After Professor Carol Rovane's introduction to the panelists and theme of the conversation, the keynote speaker, philosopher Arnold Davidson, presents his views on improvisation and ethics. Davidson's interest lies not only in how ethics bears on improvisation, but what improvisation can tell us about ethics. He makes reference to the ancient tradition of self-realization through rational inquiry, or "care of the self," to explore the relation between self and other in the process of collective improvisation.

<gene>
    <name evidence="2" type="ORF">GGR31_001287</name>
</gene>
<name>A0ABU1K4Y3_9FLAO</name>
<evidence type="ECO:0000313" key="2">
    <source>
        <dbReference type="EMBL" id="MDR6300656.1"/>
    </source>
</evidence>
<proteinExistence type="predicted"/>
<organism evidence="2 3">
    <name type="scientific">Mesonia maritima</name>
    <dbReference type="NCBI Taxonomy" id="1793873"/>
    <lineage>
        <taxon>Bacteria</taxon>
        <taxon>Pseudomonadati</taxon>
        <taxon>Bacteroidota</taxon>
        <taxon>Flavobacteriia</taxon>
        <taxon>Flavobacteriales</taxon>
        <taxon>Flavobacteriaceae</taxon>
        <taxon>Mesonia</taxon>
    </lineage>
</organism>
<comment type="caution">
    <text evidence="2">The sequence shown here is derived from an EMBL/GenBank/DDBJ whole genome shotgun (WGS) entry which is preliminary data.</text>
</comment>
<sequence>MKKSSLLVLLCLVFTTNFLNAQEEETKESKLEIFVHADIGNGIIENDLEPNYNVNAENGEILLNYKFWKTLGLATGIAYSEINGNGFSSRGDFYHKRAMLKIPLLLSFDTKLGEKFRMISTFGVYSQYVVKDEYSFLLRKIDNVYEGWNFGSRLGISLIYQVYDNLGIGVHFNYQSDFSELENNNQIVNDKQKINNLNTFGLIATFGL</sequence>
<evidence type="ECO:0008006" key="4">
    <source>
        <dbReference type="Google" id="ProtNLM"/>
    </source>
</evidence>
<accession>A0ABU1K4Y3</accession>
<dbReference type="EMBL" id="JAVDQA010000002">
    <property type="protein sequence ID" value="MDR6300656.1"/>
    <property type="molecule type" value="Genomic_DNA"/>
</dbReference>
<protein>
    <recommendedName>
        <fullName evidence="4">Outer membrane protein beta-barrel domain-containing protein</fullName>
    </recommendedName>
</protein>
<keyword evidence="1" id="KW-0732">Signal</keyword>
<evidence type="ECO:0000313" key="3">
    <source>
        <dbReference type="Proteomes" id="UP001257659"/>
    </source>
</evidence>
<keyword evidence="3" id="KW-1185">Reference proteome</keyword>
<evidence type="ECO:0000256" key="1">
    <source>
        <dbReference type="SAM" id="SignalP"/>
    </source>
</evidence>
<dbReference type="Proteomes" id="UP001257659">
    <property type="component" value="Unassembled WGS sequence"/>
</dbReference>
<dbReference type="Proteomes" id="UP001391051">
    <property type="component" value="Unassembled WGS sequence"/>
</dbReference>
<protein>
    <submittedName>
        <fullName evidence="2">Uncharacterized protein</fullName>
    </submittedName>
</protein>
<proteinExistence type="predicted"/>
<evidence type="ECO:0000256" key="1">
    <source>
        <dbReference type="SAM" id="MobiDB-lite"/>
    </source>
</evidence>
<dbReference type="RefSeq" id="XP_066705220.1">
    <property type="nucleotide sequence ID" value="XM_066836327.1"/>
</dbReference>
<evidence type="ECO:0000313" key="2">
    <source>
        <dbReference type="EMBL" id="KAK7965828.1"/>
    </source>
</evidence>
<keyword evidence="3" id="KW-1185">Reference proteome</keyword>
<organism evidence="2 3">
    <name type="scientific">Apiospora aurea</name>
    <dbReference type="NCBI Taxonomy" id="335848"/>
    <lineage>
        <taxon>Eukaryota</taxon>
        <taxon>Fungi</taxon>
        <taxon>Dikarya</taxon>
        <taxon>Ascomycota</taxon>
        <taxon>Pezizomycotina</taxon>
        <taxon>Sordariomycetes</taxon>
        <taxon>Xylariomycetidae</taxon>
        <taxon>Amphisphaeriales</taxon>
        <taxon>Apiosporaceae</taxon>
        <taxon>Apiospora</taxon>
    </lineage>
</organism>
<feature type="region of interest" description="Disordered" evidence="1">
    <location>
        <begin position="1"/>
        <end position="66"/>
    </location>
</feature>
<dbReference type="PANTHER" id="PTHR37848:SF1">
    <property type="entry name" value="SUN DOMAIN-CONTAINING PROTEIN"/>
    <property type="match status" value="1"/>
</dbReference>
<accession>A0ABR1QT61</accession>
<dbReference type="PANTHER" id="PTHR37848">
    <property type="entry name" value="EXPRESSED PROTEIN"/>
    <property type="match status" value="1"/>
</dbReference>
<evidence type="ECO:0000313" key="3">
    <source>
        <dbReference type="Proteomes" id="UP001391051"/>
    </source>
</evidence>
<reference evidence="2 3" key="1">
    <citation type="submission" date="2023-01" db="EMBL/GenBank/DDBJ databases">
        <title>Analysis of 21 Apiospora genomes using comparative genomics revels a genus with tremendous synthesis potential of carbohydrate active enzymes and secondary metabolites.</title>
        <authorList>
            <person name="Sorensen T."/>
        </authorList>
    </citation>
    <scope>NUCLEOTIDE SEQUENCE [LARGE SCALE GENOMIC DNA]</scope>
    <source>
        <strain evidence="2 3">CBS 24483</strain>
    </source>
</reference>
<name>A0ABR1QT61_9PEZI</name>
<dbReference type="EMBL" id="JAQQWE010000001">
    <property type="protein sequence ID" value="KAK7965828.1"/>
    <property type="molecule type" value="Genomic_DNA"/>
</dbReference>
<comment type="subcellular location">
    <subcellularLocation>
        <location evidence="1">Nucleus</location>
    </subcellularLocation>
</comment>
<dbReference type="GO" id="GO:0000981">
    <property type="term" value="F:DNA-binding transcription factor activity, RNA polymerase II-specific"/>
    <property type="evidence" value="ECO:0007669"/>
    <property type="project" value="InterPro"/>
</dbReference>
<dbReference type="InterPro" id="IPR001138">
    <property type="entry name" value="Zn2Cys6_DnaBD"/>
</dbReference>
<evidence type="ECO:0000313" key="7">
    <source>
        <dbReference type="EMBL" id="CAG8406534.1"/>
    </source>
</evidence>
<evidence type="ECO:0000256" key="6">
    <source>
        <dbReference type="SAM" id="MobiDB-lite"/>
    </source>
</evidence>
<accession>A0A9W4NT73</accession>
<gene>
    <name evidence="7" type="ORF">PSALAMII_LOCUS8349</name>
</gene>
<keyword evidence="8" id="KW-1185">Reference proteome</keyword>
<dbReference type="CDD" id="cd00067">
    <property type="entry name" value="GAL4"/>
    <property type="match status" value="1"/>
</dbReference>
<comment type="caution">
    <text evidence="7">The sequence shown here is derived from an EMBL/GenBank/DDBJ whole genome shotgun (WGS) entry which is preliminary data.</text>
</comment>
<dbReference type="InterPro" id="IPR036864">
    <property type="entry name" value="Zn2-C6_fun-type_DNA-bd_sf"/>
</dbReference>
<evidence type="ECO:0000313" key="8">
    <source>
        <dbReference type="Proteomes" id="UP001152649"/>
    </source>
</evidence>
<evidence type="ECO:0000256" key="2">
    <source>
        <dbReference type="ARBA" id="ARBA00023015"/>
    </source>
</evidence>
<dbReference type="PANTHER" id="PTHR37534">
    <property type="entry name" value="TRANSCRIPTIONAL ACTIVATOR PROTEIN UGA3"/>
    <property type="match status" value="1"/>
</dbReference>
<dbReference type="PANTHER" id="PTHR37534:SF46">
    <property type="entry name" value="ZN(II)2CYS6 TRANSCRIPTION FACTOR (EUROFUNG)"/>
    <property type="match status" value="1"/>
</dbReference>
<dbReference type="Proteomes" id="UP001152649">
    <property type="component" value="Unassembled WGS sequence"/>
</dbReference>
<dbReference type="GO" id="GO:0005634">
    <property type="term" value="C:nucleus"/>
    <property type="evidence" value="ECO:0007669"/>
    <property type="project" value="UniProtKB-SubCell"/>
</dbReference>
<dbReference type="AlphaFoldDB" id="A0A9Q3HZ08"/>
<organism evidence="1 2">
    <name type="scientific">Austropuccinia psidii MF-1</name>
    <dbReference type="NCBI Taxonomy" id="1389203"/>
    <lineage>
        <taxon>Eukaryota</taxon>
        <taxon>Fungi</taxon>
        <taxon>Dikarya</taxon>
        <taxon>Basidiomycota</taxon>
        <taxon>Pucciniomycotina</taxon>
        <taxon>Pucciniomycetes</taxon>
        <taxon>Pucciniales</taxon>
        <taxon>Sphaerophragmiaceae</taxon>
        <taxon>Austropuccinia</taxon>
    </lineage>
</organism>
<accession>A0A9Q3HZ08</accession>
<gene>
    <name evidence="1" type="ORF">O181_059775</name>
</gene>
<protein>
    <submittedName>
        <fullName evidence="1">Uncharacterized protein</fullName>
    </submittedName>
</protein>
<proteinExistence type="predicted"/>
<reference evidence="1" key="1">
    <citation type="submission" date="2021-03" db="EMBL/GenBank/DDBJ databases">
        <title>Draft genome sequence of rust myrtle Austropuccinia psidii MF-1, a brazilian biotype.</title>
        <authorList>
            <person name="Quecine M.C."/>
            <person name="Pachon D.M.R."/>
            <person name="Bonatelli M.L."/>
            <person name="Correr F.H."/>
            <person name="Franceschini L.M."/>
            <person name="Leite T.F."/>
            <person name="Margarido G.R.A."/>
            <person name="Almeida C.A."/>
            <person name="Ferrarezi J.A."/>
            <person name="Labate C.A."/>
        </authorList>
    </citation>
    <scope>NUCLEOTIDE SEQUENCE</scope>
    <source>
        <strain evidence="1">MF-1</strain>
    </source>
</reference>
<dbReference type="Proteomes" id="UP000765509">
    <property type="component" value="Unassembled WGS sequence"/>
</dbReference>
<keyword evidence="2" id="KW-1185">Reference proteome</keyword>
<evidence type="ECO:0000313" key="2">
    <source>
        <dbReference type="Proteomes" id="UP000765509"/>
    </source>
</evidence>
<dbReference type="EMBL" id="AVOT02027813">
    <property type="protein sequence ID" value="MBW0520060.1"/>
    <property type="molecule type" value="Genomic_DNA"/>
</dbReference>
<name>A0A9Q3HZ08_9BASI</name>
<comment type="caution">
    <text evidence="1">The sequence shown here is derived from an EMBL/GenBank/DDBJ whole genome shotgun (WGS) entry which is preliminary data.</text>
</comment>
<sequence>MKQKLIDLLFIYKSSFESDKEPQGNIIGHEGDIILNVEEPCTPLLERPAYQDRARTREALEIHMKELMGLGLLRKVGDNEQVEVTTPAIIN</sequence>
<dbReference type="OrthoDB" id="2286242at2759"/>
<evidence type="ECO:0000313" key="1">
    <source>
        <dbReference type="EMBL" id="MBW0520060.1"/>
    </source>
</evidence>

Religion and Spirituality
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In this Berlin-New York phone interview, saxophonist Steve Coleman presents what Völtz calls his "philosophy of cosmic energy," and his ideas on improvisation, language, structure, freedom, and innovation, often making his points with the help of anecdotes about from his own career.
This resource presents two chapters from Barry Ulanov's Duke Ellington, the first full biography of the great composer and orchestra leader. They deal with two of the composer's most important extended works: the musical "Jump for Joy" and the concert suite "Black, Brown, and Beige."